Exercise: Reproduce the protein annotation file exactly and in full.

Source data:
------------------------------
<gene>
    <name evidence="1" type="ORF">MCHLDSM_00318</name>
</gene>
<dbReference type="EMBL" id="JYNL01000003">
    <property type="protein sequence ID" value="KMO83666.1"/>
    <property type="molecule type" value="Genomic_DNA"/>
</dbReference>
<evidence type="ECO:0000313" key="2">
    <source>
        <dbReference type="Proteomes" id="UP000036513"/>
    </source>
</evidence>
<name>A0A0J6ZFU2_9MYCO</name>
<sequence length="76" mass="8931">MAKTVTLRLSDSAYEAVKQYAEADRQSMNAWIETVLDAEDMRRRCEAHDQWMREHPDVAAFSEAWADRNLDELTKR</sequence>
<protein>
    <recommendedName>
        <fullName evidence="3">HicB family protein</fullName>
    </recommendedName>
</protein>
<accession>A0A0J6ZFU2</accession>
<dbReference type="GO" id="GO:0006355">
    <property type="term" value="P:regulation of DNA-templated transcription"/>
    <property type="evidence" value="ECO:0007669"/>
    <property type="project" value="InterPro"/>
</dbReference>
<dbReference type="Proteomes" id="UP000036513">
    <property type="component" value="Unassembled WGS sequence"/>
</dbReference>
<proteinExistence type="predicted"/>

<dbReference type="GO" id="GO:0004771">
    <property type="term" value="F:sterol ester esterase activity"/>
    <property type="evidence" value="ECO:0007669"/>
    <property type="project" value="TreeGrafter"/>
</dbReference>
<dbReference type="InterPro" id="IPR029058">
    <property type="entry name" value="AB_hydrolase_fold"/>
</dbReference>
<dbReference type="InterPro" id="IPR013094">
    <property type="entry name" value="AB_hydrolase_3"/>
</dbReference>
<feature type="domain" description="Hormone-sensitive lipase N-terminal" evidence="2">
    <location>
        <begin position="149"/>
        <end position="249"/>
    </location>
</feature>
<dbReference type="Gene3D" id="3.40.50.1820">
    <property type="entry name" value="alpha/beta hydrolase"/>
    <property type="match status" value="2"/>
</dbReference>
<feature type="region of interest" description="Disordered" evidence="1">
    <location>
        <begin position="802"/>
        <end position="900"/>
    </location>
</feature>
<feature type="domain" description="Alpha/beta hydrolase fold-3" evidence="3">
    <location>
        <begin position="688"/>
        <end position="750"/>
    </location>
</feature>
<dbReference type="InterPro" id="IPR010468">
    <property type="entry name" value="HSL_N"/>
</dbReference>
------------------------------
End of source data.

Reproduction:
<gene>
    <name evidence="1" type="ORF">MCHLDSM_00318</name>
</gene>
<dbReference type="EMBL" id="JYNL01000003">
    <property type="protein sequence ID" value="KMO83666.1"/>
    <property type="molecule type" value="Genomic_DNA"/>
</dbReference>
<evidence type="ECO:0000313" key="2">
    <source>
        <dbReference type="Proteomes" id="UP000036513"/>
    </source>
</evidence>
<name>A0A0J6ZFU2_9MYCO</name>
<sequence length="76" mass="8931">MAKTVTLRLSDSAYEAVKQYAEADRQSMNAWIETVLDAEDMRRRCEAHDQWMREHPDVAAFSEAWADRNLDELTKR</sequence>
<protein>
    <recommendedName>
        <fullName evidence="3">HicB family protein</fullName>
    </recommendedName>
</protein>
<accession>A0A0J6ZFU2</accession>
<dbReference type="GO" id="GO:0006355">
    <property type="term" value="P:regulation of DNA-templated transcription"/>
    <property type="evidence" value="ECO:0007669"/>
    <property type="project" value="InterPro"/>
</dbReference>
<dbReference type="Proteomes" id="UP000036513">
    <property type="component" value="Unassembled WGS sequence"/>
</dbReference>
<proteinExistence type="predicted"/>

<dbReference type="GO" id="GO:0004771">
    <property type="term" value="F:sterol ester esterase activity"/>
    <property type="evidence" value="ECO:0007669"/>
    <property type="project" value="TreeGrafter"/>
</dbReference>
<dbReference type="InterPro" id="IPR029058">
    <property type="entry name" value="AB_hydrolase_fold"/>
</dbReference>
<dbReference type="InterPro" id="IPR013094">
    <property type="entry name" value="AB_hydrolase_3"/>
</dbReference>
<feature type="domain" description="Hormone-sensitive lipase N-terminal" evidence="2">
    <location>
        <begin position="149"/>
        <end position="249"/>
    </location>
</feature>
<dbReference type="Gene3D" id="3.40.50.1820">
    <property type="entry name" value="alpha/beta hydrolase"/>
    <property type="match status" value="2"/>
</dbReference>
<feature type="region of interest" description="Disordered" evidence="1">
    <location>
        <begin position="802"/>
        <end position="900"/>
    </location>
</feature>
<feature type="domain" description="Alpha/beta hydrolase fold-3" evidence="3">
    <location>
        <begin position="688"/>
        <end position="750"/>
    </location>
</feature>
<dbReference type="InterPro" id="IPR010468">
    <property type="entry name" value="HSL_N"/>
</dbReference>